It was time for the FDA to step up and represent the very loud voice of e-patients as well. The FDA Patient Network was just launched to educate patients and advocates about FDA; recruit patients and advocates to serve in meetings and to speak at FDA events; and ensure that patients and advocates can express their concerns about FDA decisions. It’s a good first step.
We are the Patient Network, a part of the FDA. We work to bring the unique perspective of patients, family members, caregivers, and patient advocates to the decision-making processes of the FDA. Through the Patient Network, you can learn more about FDA and how it works, provide input in decisions about new or current medical products, and talk with FDA experts about issues and concerns that are important to you.
Rock Health published a slideshow about a guide to the FDA for digital entrepreneurs.
FDA has published an announcement about regulations regarding medical mobile applications.
The agency’s draft guidance defines a small subset of mobile medical apps that impact or may impact the performance or functionality of currently regulated medical devices. This subset includes mobile medical apps that:
a. are used as an accessory to medical device already regulated by the FDA
(For example, an application that allows a health care professional to make a specific diagnosis by viewing a medical image from a picture archiving and communication system (PACS) on a smartphone or a mobile tablet); or
b. transform a mobile communications device into a regulated medical device by using attachments, sensors or other devices
(For example, an application that turns a smartphone into an ECG machine to detect abnormal heart rhythms or determine if a patient is experiencing a heart attack).
Fortunately, some specific apps won’t be regulated:
- “that are electronic “copies” of medical textbooks, teaching aids or reference materials
- “that are solely used to log, record, track, evaluate, or make decisions or suggestions related to developing or maintaining general health and wellness.
- “that only automate general office operations with functionalities that includebilling, inventory, appointments, or insurance transactions.
- “that are generic aids that assist users but are not commercially marketed for a specific medical indication”
Here is an interesting press release from FDA:
Beginning today, consumers can search for food and other product recalls easier and quicker on FDA’s website than previously. The FDA Food Safety Modernization Act (FSMA) signed into law in January by President Obama called for a more consumer-friendly recall search engine.
To provide greater ease of use for consumers, the search results provide data from news releases and other recall announcements in the form of a table. That table organizes information from news releases on recalls since 2009 by date, product brand name, product description, reason for the recall and the recalling firm.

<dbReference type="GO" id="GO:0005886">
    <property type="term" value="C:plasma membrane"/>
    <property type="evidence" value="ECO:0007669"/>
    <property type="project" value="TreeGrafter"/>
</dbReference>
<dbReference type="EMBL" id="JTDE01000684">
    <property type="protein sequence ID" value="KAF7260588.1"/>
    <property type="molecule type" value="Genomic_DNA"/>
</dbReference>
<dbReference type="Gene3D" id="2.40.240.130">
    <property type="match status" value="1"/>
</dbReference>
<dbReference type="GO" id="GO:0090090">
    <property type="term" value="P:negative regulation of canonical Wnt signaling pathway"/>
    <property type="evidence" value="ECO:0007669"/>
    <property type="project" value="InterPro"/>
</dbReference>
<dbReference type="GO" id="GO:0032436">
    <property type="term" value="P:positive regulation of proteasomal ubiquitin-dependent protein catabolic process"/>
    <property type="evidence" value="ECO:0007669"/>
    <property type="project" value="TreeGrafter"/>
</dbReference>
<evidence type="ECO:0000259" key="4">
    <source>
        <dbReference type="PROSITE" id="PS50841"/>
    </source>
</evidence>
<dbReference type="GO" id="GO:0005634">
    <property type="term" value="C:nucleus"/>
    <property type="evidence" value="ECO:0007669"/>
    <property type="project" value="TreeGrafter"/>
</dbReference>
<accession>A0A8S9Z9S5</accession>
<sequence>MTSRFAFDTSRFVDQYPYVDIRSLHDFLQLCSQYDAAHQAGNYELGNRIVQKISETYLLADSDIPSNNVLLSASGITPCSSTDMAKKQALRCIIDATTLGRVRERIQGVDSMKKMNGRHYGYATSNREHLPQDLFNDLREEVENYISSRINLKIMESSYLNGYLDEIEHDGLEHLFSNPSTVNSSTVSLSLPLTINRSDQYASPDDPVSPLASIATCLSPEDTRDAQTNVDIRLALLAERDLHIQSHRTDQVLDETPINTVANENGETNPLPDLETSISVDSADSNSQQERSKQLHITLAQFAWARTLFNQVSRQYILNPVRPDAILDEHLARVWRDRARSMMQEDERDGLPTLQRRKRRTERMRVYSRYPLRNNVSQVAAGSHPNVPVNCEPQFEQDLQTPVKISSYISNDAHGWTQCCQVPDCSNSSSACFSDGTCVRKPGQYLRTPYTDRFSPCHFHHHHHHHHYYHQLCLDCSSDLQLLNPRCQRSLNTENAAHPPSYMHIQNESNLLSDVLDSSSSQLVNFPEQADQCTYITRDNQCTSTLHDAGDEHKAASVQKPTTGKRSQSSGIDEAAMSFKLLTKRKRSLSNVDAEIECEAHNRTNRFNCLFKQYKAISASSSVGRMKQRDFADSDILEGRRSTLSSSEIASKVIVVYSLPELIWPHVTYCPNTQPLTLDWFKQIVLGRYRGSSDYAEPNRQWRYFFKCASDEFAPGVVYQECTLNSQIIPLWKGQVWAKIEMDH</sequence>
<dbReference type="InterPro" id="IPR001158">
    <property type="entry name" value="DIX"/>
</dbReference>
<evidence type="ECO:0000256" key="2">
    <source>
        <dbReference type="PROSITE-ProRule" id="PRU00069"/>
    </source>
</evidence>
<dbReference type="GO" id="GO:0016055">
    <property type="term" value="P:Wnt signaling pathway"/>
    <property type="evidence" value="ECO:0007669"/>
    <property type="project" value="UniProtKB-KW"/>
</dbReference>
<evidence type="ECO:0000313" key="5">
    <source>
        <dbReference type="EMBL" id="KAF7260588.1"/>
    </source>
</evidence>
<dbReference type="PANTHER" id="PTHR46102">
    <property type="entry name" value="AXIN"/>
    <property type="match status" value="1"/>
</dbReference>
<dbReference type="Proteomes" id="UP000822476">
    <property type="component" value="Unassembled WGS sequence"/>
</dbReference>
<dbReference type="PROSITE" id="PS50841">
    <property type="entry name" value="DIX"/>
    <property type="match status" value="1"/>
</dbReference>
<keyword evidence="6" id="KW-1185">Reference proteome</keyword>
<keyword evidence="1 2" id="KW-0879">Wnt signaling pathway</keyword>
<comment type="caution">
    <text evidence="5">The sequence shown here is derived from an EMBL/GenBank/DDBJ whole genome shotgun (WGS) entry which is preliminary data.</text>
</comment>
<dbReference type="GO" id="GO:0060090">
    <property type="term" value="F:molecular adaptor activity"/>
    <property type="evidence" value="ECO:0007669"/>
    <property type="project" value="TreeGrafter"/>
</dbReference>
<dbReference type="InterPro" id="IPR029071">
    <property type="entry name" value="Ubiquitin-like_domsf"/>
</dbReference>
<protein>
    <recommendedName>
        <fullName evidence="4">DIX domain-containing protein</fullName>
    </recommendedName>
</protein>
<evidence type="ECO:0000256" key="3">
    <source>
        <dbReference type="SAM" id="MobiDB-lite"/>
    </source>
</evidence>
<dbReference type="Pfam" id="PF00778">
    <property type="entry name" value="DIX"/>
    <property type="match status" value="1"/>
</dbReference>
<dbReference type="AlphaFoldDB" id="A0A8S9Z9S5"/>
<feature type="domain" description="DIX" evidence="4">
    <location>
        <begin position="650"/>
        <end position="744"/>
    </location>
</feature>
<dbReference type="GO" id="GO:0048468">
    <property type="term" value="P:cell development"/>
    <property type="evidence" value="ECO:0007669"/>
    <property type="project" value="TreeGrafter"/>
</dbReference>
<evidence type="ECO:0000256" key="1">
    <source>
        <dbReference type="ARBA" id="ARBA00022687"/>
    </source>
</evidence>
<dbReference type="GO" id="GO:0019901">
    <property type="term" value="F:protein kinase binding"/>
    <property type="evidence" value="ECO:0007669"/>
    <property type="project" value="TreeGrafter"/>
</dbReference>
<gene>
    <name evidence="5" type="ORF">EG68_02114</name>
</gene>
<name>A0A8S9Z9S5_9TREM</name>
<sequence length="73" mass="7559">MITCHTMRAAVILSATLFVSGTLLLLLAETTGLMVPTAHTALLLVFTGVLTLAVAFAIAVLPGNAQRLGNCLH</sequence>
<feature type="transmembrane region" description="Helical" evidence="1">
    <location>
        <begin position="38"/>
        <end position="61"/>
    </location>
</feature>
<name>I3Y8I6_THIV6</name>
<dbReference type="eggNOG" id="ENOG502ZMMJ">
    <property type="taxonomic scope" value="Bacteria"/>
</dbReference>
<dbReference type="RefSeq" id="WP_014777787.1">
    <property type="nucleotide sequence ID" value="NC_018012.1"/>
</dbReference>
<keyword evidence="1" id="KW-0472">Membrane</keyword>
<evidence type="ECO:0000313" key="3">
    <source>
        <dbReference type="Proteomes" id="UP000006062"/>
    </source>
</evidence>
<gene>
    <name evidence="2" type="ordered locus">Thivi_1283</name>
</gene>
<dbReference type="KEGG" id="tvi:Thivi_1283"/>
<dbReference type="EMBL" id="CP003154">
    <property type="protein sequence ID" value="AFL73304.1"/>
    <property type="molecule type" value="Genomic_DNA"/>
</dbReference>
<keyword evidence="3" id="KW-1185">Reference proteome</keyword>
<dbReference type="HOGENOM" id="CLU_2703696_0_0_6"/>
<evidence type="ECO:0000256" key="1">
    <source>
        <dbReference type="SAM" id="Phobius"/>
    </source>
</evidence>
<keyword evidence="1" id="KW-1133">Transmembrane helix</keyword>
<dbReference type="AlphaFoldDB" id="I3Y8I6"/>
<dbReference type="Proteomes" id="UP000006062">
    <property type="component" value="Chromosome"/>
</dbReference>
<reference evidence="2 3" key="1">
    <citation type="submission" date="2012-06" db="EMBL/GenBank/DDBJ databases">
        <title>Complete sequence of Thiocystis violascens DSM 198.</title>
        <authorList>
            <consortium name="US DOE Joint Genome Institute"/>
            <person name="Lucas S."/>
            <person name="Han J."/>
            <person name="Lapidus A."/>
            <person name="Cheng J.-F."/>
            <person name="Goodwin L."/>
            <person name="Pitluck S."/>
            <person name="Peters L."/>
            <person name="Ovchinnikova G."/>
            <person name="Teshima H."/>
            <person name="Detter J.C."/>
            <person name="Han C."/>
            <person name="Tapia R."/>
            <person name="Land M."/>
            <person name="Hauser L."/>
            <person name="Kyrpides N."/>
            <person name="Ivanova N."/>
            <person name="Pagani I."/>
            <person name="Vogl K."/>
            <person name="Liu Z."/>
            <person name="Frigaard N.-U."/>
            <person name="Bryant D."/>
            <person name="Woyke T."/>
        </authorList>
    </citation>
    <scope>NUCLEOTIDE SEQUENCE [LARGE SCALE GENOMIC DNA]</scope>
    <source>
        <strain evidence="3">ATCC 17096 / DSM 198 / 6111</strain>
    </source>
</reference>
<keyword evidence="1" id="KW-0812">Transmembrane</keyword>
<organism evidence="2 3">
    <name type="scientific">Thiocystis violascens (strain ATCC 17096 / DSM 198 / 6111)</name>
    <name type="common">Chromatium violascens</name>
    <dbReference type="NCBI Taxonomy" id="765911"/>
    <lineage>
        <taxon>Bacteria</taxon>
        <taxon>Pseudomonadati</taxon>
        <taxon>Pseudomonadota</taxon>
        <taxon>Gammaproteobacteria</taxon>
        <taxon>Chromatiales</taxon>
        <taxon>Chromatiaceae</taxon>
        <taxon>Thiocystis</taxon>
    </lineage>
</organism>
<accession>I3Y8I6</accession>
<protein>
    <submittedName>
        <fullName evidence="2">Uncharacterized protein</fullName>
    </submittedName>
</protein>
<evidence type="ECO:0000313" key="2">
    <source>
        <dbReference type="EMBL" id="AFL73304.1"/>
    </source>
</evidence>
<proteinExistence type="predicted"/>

For more information:
Here are some interesting news and announcements to keep you absolutely up-to-date regarding the improvements of personalized medicine.
There are a number of reasons why DTC genetic testing may soon find itself subject to increased federal regulatory oversight. However, 23andMe’s widely publicized data error should not be one of those reasons. In fact, the sample swap, while unfortunately timed, actually presents a compelling argument in favor of the direct-to-consumer model for genetic testing.
A personalized medicine study from the Coriell Institute for Medical Research suggests that patients who undergo genetic testing are more likely to change their personal habits, writes Emily Singer at the Technology Review Editors’ blog.
Stanford University School of Medicine today said that it will offer a new course that gives medical and graduate students an option to study their personal genotype data. The university said that it believes it is the first medical school to offer students such a course. However, the University of Pennsylvania School of Medicine offered its fourth-year medical students a similar course in personalized medicine this past year.
You have probably heard about the Food and Drug Administration Social Media Hearing that took place last November focusing on how FDA-regulated products should use internet and social media for health-related communications. It also has an own, properly designed, online presence including Twitter streams and partners.
A week ago, I had a chance to attend a lively discussion focusing on this issue in the virtual realm of Second Life moderated by Patricia F. Anderson. I’ve seen numerous conferences in Second Life and this one was again a nice example that virtual environment is still useful when people from around the world would like to gather around and watch a presentation, then discuss it.
In the last few weeks, I’ve given several presentations to European pharma companies about what kind of strategy they should endorse in order to use social media properly. And when it comes to regulations, we are all in trouble, because without exact answers, it’s hard to implement any kind of strategies. But now!
On November 12-13, the FDA will hold a hearing on how pharmaceutical companies use the web and social-media tools to market their products the first step to providing guidelines around this type of marketing. Sixty-two speakers from pharmaceutical companies, media companies, agencies, and others have been asked to give their viewpoints.
The reason why I’m writing about it is the perfect online coverage of the event. See FDASM for more details: